By Dorothy Dobbie
Older readers will know exactly why Valour Road is so named, and the reason is one that will make your heart swell with pride.
This little West End thoroughfare, running north from Portage Avenue and originally known as Pine Street, was the home to three remarkable young men who fought for our freedom and a democratic world back in the First World War. They each earned a Victoria Cross, the highest award for valour in the Commonwealth military. The Victoria Cross is given to individuals who have displayed exceptional courage and bravery in the face of the enemy. Two of the awards were given posthumously. Valour Road is believed to be the only street in the world to have three Victoria Cross recipients living on the same street.
Lieutenant Robert Shankland
He was awarded the Victoria Cross during World War I for his incredible bravery on October 26, 1917, during the Battle of Passchendaele in Belgium. Despite being wounded twice, Shankland continued to lead his men with unwavering determination and gallantry. After organizing the survivors of his platoon for what seemed a desperate last stand, Shankland kept the Germans back with just a single machine gun. He then went to the rear to round up reinforcements from the 52nd Battalion. His actions exemplified the Canadian spirit and earned him this prestigious award.
Sergeant-Major Frederick William Hall
He was a member of the Royal Canadian Infantry Corps, also received the Victoria Cross. On April 24, 1915, during the Second Battle of Ypres in Belgium, Hall went above and beyond the call of duty. He stayed behind with a wounded comrade, shielding him from enemy fire and tending to his injuries, even though the situation was dire. Hall ultimately succumbed to his wounds.
Corporal Leo Clarke
A Winnipegger, earned the Victoria Cross during World War I for his incredible bravery during the Battle of the Somme in 1916. Despite being wounded multiple times, he continued to press forward and capture a German trench. He single-handedly attacked and eliminated a German machine gun position, taking out its crew and capturing the gun. Tragically, he was killed in the process.
The street was renamed in 1925 to commemorate their exceptional sacrifice and bravery.
But these were not the only Winnipeg War heroes to be awarded the Victoria Cross.
Lieutenant Colonel William Johnstone Milne
He was recognized for his courage during the Battle of Falaise in Normandy during World War II. On August 8, 1944, Milne led his men in a daring assault on enemy positions, even though he was suffering from injuries. His relentless determination and leadership helped secure the success of the mission and earned him the Victoria Cross.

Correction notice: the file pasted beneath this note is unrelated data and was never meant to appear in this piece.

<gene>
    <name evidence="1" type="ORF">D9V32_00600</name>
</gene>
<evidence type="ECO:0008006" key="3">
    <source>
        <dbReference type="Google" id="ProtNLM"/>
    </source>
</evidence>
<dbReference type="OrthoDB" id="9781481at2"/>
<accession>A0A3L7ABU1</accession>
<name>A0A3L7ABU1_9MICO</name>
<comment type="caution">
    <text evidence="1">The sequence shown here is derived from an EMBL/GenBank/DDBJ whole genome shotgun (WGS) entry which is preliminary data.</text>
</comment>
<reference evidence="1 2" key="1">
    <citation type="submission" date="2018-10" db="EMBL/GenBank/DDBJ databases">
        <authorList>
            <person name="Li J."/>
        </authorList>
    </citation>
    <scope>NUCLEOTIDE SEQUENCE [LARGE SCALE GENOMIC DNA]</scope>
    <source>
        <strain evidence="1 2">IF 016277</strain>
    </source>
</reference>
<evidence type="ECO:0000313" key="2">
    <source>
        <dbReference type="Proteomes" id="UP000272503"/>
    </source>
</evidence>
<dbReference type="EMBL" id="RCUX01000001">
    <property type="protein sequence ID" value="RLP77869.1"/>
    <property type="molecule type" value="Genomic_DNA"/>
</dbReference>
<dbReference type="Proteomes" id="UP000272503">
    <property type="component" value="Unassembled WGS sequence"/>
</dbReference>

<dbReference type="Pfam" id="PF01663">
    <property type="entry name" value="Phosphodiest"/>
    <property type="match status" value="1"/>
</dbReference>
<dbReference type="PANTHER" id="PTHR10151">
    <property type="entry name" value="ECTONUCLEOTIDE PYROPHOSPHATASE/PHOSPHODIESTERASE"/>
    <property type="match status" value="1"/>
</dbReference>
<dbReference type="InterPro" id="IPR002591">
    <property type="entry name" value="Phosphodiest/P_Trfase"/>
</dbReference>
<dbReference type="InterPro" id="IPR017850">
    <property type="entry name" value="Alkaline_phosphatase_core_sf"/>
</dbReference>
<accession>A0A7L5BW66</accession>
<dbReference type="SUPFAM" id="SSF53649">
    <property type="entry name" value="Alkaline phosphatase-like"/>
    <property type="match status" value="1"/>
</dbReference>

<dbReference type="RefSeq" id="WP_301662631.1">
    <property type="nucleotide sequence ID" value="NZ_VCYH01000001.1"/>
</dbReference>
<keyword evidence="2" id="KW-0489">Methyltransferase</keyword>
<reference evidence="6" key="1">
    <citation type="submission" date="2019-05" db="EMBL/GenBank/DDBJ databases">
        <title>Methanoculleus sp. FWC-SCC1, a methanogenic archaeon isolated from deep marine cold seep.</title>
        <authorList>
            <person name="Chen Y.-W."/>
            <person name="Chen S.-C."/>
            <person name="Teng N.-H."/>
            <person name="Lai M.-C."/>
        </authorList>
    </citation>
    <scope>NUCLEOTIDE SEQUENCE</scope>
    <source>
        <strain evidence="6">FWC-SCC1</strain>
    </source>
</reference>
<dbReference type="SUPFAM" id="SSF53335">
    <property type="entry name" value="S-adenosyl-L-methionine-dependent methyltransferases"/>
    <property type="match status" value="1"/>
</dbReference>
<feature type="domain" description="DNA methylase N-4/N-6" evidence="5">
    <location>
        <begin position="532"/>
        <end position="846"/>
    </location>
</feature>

Private John Bernard Croak
Another Winnipeg native, received the Victoria Cross. He was a member of the Royal Newfoundland Regiment during World War I. On August 8, 1918, during the Battle of Amiens, Croak displayed exceptional bravery when he single-handedly attacked and captured a series of enemy positions. His selfless actions played a significant role in the success of the battle and earned him the Victoria Cross.
The stories of these Victoria Cross awardees from Winnipeg highlight the exceptional courage and selflessness displayed by Canadian soldiers in the face of adversity. Their actions exemplify the true spirit of heroism, and their awards stand as a testament to the sacrifices made by individuals from all walks of life during times of war.
And no discussion of Winnipeg War heroes is complete without a mention of our Indigenous hero, Tommy Prince.
Thomas George Prince
He was a grandson of Chief Peguis, a hero in his own right for saving the Selkirk Settlers. Tommy was a Canadian war hero and the most decorated soldier in the First Special Service Force or Devil’s Brigade, an elite American-Canadian commando unit, during World War II. He was Canada’s most decorated First Nations soldier, serving in World War II and the Korean War. Tommy’s military deeds as a scout and as a forward combatant were unique and of major strategic importance.
He was awarded the Military Medal (in person by the King himself!) the Silver Star Decorations, and also the 1939-1945 Star, The Italy Star, The France and Germany Star, The Defence Medal, The Canadian Volunteer Service Medal with Overseas Clasp, and The War Medal 1939-1945. Born in 1915, he passed away in 1977.
All these brave men died for a cause that continues to protect us today. We must remember their valour and honour their deeds. This brief list does little to reflect the heroism of so many of our young men and women of the past. Every small town has a memorial to all those who served. Out of a sparse population of just 600,000 in 2014, 61,543 left home to fight and 7,760 did not return from World War I. Another 4,000 were lost in World War II. These statistics do not reflect the lives that were ruined because of trauma to the soldiers.
We remember them as we honour all the men and women who, like Muriel (Thickett) Archer who celebrated her 100th birthday on Thanksgiving weekend, worked as nurses and in factories, on farms and driving trucks here at home to help the war effort.
Let us cherish their sacrifice by doing everything we can to preserve our democracy.